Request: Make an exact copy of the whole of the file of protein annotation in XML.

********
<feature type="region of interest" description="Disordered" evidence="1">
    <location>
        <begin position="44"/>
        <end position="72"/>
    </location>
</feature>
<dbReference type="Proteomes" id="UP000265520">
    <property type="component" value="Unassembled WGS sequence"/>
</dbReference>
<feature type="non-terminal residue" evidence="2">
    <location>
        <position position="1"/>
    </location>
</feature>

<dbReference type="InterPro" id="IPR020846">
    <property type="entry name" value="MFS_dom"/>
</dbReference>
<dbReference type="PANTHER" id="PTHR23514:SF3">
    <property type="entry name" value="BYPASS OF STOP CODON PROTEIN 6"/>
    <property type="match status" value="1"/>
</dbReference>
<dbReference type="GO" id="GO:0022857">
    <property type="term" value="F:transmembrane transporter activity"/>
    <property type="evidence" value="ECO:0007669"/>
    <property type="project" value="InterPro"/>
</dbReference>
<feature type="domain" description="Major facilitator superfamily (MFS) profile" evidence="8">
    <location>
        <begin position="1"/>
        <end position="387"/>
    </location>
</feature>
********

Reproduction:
<feature type="region of interest" description="Disordered" evidence="1">
    <location>
        <begin position="44"/>
        <end position="72"/>
    </location>
</feature>
<dbReference type="Proteomes" id="UP000265520">
    <property type="component" value="Unassembled WGS sequence"/>
</dbReference>
<feature type="non-terminal residue" evidence="2">
    <location>
        <position position="1"/>
    </location>
</feature>

<dbReference type="InterPro" id="IPR020846">
    <property type="entry name" value="MFS_dom"/>
</dbReference>
<dbReference type="PANTHER" id="PTHR23514:SF3">
    <property type="entry name" value="BYPASS OF STOP CODON PROTEIN 6"/>
    <property type="match status" value="1"/>
</dbReference>
<dbReference type="GO" id="GO:0022857">
    <property type="term" value="F:transmembrane transporter activity"/>
    <property type="evidence" value="ECO:0007669"/>
    <property type="project" value="InterPro"/>
</dbReference>
<feature type="domain" description="Major facilitator superfamily (MFS) profile" evidence="8">
    <location>
        <begin position="1"/>
        <end position="387"/>
    </location>
</feature>